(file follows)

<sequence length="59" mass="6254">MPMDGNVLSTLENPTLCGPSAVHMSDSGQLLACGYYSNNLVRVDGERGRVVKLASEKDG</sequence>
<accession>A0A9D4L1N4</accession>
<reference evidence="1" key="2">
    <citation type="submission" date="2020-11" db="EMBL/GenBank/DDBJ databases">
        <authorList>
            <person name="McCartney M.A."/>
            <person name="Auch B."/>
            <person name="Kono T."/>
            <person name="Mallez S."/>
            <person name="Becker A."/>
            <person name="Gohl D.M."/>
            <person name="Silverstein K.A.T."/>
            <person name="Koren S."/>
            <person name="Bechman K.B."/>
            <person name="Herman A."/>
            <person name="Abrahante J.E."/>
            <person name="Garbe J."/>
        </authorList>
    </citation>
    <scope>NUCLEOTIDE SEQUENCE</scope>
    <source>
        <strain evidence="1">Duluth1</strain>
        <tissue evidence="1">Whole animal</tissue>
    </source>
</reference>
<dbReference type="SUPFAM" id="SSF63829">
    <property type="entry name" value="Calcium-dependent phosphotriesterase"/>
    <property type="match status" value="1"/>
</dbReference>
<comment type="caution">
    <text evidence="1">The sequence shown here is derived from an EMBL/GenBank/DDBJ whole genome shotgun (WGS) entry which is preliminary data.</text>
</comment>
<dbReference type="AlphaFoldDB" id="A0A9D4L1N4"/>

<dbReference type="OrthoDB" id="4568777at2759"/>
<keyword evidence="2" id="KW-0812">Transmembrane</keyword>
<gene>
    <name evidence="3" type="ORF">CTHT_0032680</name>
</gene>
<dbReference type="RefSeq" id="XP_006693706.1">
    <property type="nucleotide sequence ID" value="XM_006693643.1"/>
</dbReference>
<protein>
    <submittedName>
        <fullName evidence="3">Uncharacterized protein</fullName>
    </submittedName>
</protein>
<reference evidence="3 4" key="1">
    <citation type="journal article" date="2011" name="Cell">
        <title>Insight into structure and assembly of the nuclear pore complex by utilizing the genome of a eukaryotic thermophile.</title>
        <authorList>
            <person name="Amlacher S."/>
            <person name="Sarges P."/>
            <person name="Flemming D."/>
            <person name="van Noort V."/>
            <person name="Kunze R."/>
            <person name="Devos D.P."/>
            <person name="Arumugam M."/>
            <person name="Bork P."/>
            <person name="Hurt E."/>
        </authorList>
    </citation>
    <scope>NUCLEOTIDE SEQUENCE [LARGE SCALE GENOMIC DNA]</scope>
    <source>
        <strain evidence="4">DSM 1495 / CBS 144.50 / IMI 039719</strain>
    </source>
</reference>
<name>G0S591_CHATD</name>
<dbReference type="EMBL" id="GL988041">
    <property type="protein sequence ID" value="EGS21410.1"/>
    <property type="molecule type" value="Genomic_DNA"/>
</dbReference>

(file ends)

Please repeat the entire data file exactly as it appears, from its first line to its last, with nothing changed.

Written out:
<sequence length="59" mass="6254">MPMDGNVLSTLENPTLCGPSAVHMSDSGQLLACGYYSNNLVRVDGERGRVVKLASEKDG</sequence>
<accession>A0A9D4L1N4</accession>
<reference evidence="1" key="2">
    <citation type="submission" date="2020-11" db="EMBL/GenBank/DDBJ databases">
        <authorList>
            <person name="McCartney M.A."/>
            <person name="Auch B."/>
            <person name="Kono T."/>
            <person name="Mallez S."/>
            <person name="Becker A."/>
            <person name="Gohl D.M."/>
            <person name="Silverstein K.A.T."/>
            <person name="Koren S."/>
            <person name="Bechman K.B."/>
            <person name="Herman A."/>
            <person name="Abrahante J.E."/>
            <person name="Garbe J."/>
        </authorList>
    </citation>
    <scope>NUCLEOTIDE SEQUENCE</scope>
    <source>
        <strain evidence="1">Duluth1</strain>
        <tissue evidence="1">Whole animal</tissue>
    </source>
</reference>
<dbReference type="SUPFAM" id="SSF63829">
    <property type="entry name" value="Calcium-dependent phosphotriesterase"/>
    <property type="match status" value="1"/>
</dbReference>
<comment type="caution">
    <text evidence="1">The sequence shown here is derived from an EMBL/GenBank/DDBJ whole genome shotgun (WGS) entry which is preliminary data.</text>
</comment>
<dbReference type="AlphaFoldDB" id="A0A9D4L1N4"/>

<dbReference type="OrthoDB" id="4568777at2759"/>
<keyword evidence="2" id="KW-0812">Transmembrane</keyword>
<gene>
    <name evidence="3" type="ORF">CTHT_0032680</name>
</gene>
<dbReference type="RefSeq" id="XP_006693706.1">
    <property type="nucleotide sequence ID" value="XM_006693643.1"/>
</dbReference>
<protein>
    <submittedName>
        <fullName evidence="3">Uncharacterized protein</fullName>
    </submittedName>
</protein>
<reference evidence="3 4" key="1">
    <citation type="journal article" date="2011" name="Cell">
        <title>Insight into structure and assembly of the nuclear pore complex by utilizing the genome of a eukaryotic thermophile.</title>
        <authorList>
            <person name="Amlacher S."/>
            <person name="Sarges P."/>
            <person name="Flemming D."/>
            <person name="van Noort V."/>
            <person name="Kunze R."/>
            <person name="Devos D.P."/>
            <person name="Arumugam M."/>
            <person name="Bork P."/>
            <person name="Hurt E."/>
        </authorList>
    </citation>
    <scope>NUCLEOTIDE SEQUENCE [LARGE SCALE GENOMIC DNA]</scope>
    <source>
        <strain evidence="4">DSM 1495 / CBS 144.50 / IMI 039719</strain>
    </source>
</reference>
<name>G0S591_CHATD</name>
<dbReference type="EMBL" id="GL988041">
    <property type="protein sequence ID" value="EGS21410.1"/>
    <property type="molecule type" value="Genomic_DNA"/>
</dbReference>